In the ninth round Wilder made a subtle adjustment that heralded the first significant change in the fight. Instead of (over)shooting the right hand with maximum force, he followed up the right with a sweeping left hook. This punch had been available for Wilder all fight, and in truth finishing a combination with a left hook is fairly common in the sport, but for Wilder, one shot has more often been enough throughout his career. He punches in combination sparingly.
Wilder exploded with a four-punch combination in the ninth that featured two right hands and two left hooks, and Fury fell to the canvas. It wasn't Wilder's cleanest knockdown, but it was an equilibrium shot. More importantly, it was a sign that Fury could be dented.
But Fury rallied. He not only survived the ninth round, he was getting the best of the action as it ended. In the 10th and 11th the previous pattern of the fight was restored: Wilder mostly failed to connect with haymakers while Fury continued to pick up points with superior boxing and movement.
In the final round, however, it happened, or so we all thought – that one moment where Wilder would forever change the fight. He threw a perfect two-punch combination: a blistering right hand and a whipping left hook, and Fury was out (or so we all thought).
Many referees would have waved off the fight immediately. We see this every weekend in boxing where the ref doesn't even bother to go through the motions of a count and calls an end to the fight, but Jack Reiss isn't such a ref.
Here's a quote from Reiss in an interview I did with him last year: "Everything I’m about to do I’m always asking the question, 'What’s the best thing for me to do for boxing in this situation?' Whether it’s stopping it or letting it go, whether it’s taking points or not, in every single fight my goal is the bigger picture…any time I don’t insert myself and bring controversy to boxing, to the commission or myself, that’s the goal."
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On Saturday, Reiss followed his philosophy to a T. He did what was best for boxing, which was providing the opportunity for a compelling fight to continue. But that was only one level of his exemplary work on Saturday. Not only did he administer a count that many refs wouldn't have even bothered with, but after careful examination he determined that Fury had enough of his faculties to remain competitive. Refs are human beings. Most don't like to make mistakes. The easy (and safer) way out would have been for Reiss to wave off the fight or to take a look at Fury and determine that the fight should be over. In a "cover-your-ass" world, Reiss was unafraid to put his reputation and career on the line.
And almost immediately Fury confirmed Reiss's judgment by cracking Wilder with right hands and thwarting his aggression. By the end of the round, somehow, shockingly, it was Fury who was winning the final moments, a literal resurrection in the ring as well as a perfect metaphor for his last three years.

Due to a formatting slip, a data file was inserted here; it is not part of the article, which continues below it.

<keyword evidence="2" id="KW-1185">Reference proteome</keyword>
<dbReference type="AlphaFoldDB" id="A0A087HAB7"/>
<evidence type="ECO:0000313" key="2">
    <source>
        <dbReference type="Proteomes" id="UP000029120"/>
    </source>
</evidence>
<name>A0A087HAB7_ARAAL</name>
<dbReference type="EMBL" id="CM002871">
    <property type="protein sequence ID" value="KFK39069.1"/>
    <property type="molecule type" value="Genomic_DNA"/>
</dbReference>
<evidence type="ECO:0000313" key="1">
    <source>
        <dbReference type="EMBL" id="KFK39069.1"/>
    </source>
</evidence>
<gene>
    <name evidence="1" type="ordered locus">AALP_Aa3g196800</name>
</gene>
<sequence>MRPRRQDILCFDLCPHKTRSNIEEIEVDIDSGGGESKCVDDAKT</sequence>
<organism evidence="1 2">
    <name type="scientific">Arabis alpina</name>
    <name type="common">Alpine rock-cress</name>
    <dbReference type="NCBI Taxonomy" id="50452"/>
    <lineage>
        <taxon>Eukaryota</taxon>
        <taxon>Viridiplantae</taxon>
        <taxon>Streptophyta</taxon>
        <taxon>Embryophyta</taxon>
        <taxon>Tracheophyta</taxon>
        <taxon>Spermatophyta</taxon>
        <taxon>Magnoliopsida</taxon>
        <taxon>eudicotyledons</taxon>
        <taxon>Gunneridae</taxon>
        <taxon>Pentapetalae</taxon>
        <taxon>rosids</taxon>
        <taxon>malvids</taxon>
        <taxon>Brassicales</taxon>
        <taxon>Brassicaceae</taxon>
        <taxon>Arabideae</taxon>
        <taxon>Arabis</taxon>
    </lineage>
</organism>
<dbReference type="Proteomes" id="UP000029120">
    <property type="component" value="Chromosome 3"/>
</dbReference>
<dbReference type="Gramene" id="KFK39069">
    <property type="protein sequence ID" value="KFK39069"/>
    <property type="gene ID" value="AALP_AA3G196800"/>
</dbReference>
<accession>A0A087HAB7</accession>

With boxing preternaturally blessed with an inability to get out of its own way, of course the fight was ruled a split draw, with one judge scoring it even, one for Wilder and one for Fury. Alejandro Rochin's 115-111 tally for Wilder was indefensible. Rochin somehow had Wilder sweeping the first four rounds, a feat that would be beyond the ability of the world's best contortionist. Rochin was not watching the action at hand, and his scorecard sullied an otherwise remarkable fight. I have less of a problem with Phil Edwards's draw verdict. I scored the fight 114-112 for Fury, or eight rounds to four, with Tyson losing two additional points because of the knockdowns. I could envision a scenario where Fury won seven rounds, but it's inconceivable to me that he only took five.
Rochin has been a professional boxing judge since 1992. He's been awarded scores of international judging assignments. Examining his record prior to Saturday's fight, I wouldn't have necessarily considered him among the best or worst of American judges, but he turned in a career-defining doozy. Yes, bad scorecards do happen, and it's not always easy, but this wasn't a fight that had half a dozen swing rounds. At the very least, Rochin demonstrated that he's no longer competent to work as a professional judge.
But the poor scorecard doesn't diminish the fight for me. Ultimately I will remember Wilder-Fury as a thrilling encounter between two heavyweights fighting to the best of their abilities. Featuring wonderful displays of self-belief, heart, faith, boxing skills and power, Wilder-Fury was a glorious reminder that big fights can deliver the goods, and that the heavyweight division, the weight class that truly makes the world take notice, is healthy and exciting. Boxing and controversy often go together like a hand in glove, but the fans understood what they witnessed: A proper heavyweight rumble, an unforgettable event, Wilder unleashing a combination from hell and Fury miraculously rising.